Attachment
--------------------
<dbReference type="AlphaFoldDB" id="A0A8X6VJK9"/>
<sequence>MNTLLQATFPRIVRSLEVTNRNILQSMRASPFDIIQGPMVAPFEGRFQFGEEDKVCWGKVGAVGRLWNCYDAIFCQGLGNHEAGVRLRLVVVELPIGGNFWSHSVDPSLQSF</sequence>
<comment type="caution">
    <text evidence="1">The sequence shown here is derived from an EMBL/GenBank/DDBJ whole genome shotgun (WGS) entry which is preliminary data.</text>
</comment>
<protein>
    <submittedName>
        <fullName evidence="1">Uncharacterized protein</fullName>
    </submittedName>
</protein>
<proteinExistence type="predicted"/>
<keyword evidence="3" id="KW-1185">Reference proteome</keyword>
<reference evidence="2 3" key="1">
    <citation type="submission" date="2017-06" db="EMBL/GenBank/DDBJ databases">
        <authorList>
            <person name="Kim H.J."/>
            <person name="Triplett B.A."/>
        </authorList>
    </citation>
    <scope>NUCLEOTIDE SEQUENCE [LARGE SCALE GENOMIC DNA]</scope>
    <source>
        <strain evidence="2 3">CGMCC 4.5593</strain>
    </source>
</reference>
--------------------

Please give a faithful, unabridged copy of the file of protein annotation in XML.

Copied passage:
<dbReference type="AlphaFoldDB" id="A0A8X6VJK9"/>
<sequence>MNTLLQATFPRIVRSLEVTNRNILQSMRASPFDIIQGPMVAPFEGRFQFGEEDKVCWGKVGAVGRLWNCYDAIFCQGLGNHEAGVRLRLVVVELPIGGNFWSHSVDPSLQSF</sequence>
<comment type="caution">
    <text evidence="1">The sequence shown here is derived from an EMBL/GenBank/DDBJ whole genome shotgun (WGS) entry which is preliminary data.</text>
</comment>
<protein>
    <submittedName>
        <fullName evidence="1">Uncharacterized protein</fullName>
    </submittedName>
</protein>
<proteinExistence type="predicted"/>
<keyword evidence="3" id="KW-1185">Reference proteome</keyword>
<reference evidence="2 3" key="1">
    <citation type="submission" date="2017-06" db="EMBL/GenBank/DDBJ databases">
        <authorList>
            <person name="Kim H.J."/>
            <person name="Triplett B.A."/>
        </authorList>
    </citation>
    <scope>NUCLEOTIDE SEQUENCE [LARGE SCALE GENOMIC DNA]</scope>
    <source>
        <strain evidence="2 3">CGMCC 4.5593</strain>
    </source>
</reference>